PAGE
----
After last year’s debut was considered a resounding success by performers and attendees alike, would this year’s return be able to match up and fully establish Britain’s only greenfield jazz festival?
Arriving on the slightly damp site, we were greeted by Brighton’s Neon Saints Brass Band, who marched around the site to kick off the day. It was straight down to business with a midday set from trumpeter Matthew Halsall in the Ronnie Scott’s Big Top that featured pieces from his Eastern flavoured new album ‘When The World Was One’; the combination of harp, piano and soprano sax giving it an early 70s Alice Coltrane feel. 20 year old Nikki Janofsky may have been taken under Quincy Jones’s wing but her perky jazz pop was a little too Matt Bianco for many.
Things livened up with Devon’s ex-punks The Computers, who now favour an indie soul sound. Front man and mischief maker Alex Kershaw somehow pulled off a crowd parting Battle Royale dance off that worked spectacularly well. Over on the main stage Incognito celebrated their 35th anniversary with hits from their Talkin Loud heyday, while tucked away in the leafy tranquility of the bandstand, Normanton Street and The EME both pulled a large crowd preferring Brighton-based talent over Laura Mvula. 90s nu soul star Lalah Hathaway showed her jazz chops on a scatty ‘Summertime’ and gave a very classy rendition of her Grammy winning collaboration with Snarky Puppy.
Al McKay’s Earth Wind & Fire Experience managed a slick set, despite the slight lack of authenticity. ‘Getaway’ was tight and punchy but the male vocals fell a little short on ‘Boogie Wonderland’. The soggy, boozed-up crowd didn’t seem to mind though. With Omar’s set totally roadblocked, there was ample room for the more serious jazzers to check out bass legend Dave Holland’s latest fusion project Prism. The party continued in the Tru Thoughts tent with a lively dancehall set from Wrongtom and a late show from Harleighblu.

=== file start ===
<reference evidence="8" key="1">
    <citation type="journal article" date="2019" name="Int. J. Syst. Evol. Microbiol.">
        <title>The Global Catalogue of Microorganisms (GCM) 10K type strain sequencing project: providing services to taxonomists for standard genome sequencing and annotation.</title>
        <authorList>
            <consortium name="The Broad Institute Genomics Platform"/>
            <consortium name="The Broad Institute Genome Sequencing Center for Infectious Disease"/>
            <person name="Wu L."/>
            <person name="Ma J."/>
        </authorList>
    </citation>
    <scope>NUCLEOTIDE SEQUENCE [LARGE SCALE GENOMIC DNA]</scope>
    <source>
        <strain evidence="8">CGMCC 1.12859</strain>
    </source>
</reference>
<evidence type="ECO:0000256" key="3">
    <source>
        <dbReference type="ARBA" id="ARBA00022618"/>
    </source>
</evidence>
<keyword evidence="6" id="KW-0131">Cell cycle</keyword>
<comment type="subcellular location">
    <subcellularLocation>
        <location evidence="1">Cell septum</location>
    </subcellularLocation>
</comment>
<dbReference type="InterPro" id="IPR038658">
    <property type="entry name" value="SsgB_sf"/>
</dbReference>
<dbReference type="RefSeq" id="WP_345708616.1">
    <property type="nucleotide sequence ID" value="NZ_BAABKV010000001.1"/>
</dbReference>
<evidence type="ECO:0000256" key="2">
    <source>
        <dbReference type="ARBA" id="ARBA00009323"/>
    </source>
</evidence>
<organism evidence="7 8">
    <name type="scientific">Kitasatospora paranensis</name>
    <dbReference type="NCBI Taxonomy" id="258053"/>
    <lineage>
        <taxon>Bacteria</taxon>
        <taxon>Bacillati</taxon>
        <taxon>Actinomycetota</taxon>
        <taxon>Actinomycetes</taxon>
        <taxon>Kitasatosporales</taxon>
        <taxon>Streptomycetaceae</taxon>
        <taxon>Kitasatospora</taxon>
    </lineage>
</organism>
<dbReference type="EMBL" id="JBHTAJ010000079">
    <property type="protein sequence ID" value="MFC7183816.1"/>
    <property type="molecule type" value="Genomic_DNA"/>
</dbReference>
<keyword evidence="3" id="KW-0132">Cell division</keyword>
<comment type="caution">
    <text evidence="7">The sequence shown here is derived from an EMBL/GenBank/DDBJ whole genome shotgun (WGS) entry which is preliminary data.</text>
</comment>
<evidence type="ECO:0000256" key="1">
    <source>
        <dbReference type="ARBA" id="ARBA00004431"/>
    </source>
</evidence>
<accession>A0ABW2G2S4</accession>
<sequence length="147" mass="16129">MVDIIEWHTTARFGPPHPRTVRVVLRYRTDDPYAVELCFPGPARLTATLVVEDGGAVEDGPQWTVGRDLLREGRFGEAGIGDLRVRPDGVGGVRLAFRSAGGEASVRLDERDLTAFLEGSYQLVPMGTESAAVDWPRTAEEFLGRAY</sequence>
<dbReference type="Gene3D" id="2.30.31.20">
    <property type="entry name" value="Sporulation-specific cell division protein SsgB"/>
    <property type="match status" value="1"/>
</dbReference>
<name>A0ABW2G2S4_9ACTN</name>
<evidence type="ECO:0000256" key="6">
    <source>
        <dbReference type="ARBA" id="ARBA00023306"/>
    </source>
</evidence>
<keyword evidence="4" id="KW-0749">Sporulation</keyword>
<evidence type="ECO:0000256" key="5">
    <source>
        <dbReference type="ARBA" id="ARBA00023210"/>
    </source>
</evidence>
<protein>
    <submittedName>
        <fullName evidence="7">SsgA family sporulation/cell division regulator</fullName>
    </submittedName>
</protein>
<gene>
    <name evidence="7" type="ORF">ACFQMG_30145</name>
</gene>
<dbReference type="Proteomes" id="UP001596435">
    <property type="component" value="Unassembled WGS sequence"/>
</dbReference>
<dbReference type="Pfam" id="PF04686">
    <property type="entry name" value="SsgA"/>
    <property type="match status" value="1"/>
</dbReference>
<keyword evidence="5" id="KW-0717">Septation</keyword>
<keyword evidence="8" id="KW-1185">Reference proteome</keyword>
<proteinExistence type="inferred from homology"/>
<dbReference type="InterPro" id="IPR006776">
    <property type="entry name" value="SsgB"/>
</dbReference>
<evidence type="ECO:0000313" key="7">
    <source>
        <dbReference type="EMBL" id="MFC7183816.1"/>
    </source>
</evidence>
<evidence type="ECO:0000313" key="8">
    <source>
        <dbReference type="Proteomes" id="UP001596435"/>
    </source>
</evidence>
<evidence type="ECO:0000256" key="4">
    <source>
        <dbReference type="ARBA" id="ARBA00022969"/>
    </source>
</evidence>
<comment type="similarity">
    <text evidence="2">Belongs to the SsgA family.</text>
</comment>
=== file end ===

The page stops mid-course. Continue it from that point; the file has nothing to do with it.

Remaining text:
Sunday’s opener Jose James was the perfect hangover cure with his rich voice falling somewhere between Bill Withers and Gil Scott-Heron, while the electric piano gave the set a mellow 1970s soul sound which climaxed with ‘Park Bench People’ that uses Freddie Hubbard’s funky ‘Red Clay’ as its template. As soon as Alice Russell walked onstage the sun finally came out for a blissful set that covered her last album right back to 2004’s ‘Hurry Up Now’. Courtney Pine continued his exploration of Caribbean music with a steel drummer and a guest appearance by Omar but his technical brilliance did feel a little self-indulgent at times.
Back on the bandstand the far less grandstanding Ornate Quartet played a mix of 1950s West Coast cool school and a funky take on Charles Mingus. A dash to the Arena tent was rewarded by a very dancey set from Mama’s Gun before hitting the main stage just in time to hear Caron Wheeler sing the opening “Steady, are you ready?” of ‘Keep On Moving’ for Soul II Soul’s crowd pleasing set that ended on a high with a gorgeous ‘Back To Life’.
The best dressed award went to the Christian McBride Trio whose playing was as sharp as their suits in an hour of classy standards that went off the scale with a dazzling Jackson 5 medley. Man-of-the-moment Gregory Porter can’t put a foot wrong as his fame and reputation reach global proportions. For those who managed to squeeze themselves into the Big Top, the rewards were truly great, lapping up every second of the soul jazz star and his excellent New York quartet.
The live music ended on a high with a very playful De La Soul and their tight live band reeling out hit after hit that concluded with the killer ‘3 Is The Magic Number’. The die-hards headed to Russ Dewbury’s Jazz Rooms soundsystem while the rest of us made our way home. Let’s hope the organisers made their money and bring this friendliest of festivals back for a third year in 2015.
Glynde Place, Fri 4th – Sun 6th July 2014
Words and photos by Steve Clements